Alastair Mundy and Mark Wynne-Jones, managers of the Investec Global Special Situations Fund, take a contrarian approach, investing in areas where others fear to tread. While uncomfortable for many, a philosophy of identifying overlooked and undervalued stocks can prove a rewarding strategy over the long term.
The managers look for businesses which have fallen deeply out-of-favour but are easy to understand, carry little debt, and where the management has a history of successfully navigating a difficult economic backdrop. They believe companies with these attributes are in a strong position to grow.
Their process naturally leads them to stocks within regions which have experienced a torrid time. In the depths of the financial crisis they found many strong but economically-sensitive companies which had fallen in value, particularly those listed in peripheral European countries such as Ireland. Construction and materials company Kingspan is one such company. The managers first bought shares in March 2009 at €2.20 per share, following a 90% fall in value. The balance sheet was strong, management appeared conservative and they held considerably less debt than their peers. However its cyclical nature and Irish domicile meant many investors were wary. In fact, only 5% of sales were to Irish customers and the managers felt the business was in a strong position to bounce back when growth returned. Their views proved correct and the shares trade at €21.60 at the time of writing, positively contributing to the fund’s performance. While the managers no longer feel the company is undervalued, they believe it could grow further and have maintained their position.
Recent stock selection has resulted in a bias to companies within Europe, although the fund has no exposure to Greek stocks as the managers feel share prices are more affected by political manoeuvrings than company fundamentals. The managers also favour Japanese stocks as they feel valuations are attractive.
Elsewhere Wal-Mart Stores has detracted from performance as US sales grew more slowly than expected and currency movements eroded profits. Despite this recent setback, it has been a profitable stock for the fund, rising 78% since its addition to the portfolio in October 2006. The managers continue to believe the company is valued too cheaply as they feel sales will grow in the future, increasing the company’s profitability. There are of course no guarantees and past performance is not a guide to the future.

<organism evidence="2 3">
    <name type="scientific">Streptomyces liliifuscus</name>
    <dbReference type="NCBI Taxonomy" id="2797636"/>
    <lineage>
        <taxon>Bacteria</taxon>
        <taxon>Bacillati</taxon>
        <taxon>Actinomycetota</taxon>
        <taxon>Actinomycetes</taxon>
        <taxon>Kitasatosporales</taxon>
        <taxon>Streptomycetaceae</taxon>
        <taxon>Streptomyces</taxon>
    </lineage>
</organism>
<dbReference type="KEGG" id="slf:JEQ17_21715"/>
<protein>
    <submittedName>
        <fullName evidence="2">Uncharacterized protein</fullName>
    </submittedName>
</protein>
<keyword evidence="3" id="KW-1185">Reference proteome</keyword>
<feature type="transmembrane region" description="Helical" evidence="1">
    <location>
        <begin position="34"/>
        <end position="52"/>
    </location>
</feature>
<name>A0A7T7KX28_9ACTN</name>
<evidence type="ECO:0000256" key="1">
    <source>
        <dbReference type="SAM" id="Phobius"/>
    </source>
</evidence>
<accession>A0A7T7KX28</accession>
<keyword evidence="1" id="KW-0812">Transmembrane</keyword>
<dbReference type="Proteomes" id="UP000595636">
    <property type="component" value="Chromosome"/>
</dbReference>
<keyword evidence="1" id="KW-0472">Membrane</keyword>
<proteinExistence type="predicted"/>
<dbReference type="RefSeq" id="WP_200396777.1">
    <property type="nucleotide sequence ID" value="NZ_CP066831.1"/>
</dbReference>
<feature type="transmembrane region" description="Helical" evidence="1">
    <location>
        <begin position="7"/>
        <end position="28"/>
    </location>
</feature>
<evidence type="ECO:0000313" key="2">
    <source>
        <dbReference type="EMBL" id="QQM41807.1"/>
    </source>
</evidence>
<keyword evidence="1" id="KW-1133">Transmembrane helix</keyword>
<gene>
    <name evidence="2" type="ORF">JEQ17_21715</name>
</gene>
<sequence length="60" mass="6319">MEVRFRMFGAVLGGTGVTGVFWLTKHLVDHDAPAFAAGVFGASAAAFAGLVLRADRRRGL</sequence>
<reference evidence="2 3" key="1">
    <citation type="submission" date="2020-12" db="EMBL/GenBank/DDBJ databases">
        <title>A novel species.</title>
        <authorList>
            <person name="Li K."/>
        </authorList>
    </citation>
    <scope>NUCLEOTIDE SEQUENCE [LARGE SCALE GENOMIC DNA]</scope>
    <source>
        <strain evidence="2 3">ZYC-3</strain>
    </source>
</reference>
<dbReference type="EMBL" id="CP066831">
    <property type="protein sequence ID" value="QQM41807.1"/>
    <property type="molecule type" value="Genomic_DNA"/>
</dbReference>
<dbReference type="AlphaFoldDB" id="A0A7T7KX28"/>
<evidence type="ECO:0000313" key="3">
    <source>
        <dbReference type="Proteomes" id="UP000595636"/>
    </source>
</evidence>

Our view on this fund
Since launch, the fund has risen 90.4%* compared with 50.5% for the IA Global sector and 72% for the MSCI AC World index. While the fund outperformed the index strongly in its first year, subsequent performance has been less consistent. Given the approach taken by Alastair Mundy and Mark Wynne-Jones, poor performance over short periods while they wait for their positioning to pay off is to be expected. However, our analysis suggests poor stock selection has hampered returns. Past performance should not be seen as a guide to future returns. The fund manager has the flexibility to use derivatives which adds risk.
Performance of the Investec Global Special Situations Fund relative to the MSCI AC World Index since launch
The Investec Global Special Situations Fund is shown relative to the MSCI AC World Index. When the line is rising, the fund is outperforming the index and underperforming when the line is falling. Lipper IM to 03/08/2015.
|Annual percentage growth|
| Aug 10 -
| Aug 11 -
| Aug 12 -
| Aug 13 -
| Aug 14 -
|MSCI AC World||13.06%||1.4%||26.11%||3.24%||11.65%|
|Investec Global Special Situations||10.36%||-3.32%||26.75%||2.78%||15.86%|
Past performance is not a guide to future returns. Source Lipper IM* to 03/08/2015.
We are not currently considering the Investec Global Special Situations Fund for inclusion on the Wealth 150 list of our favourite funds across the major sectors. We have greater faith in other global funds to outperform their benchmarks more consistently over the long term.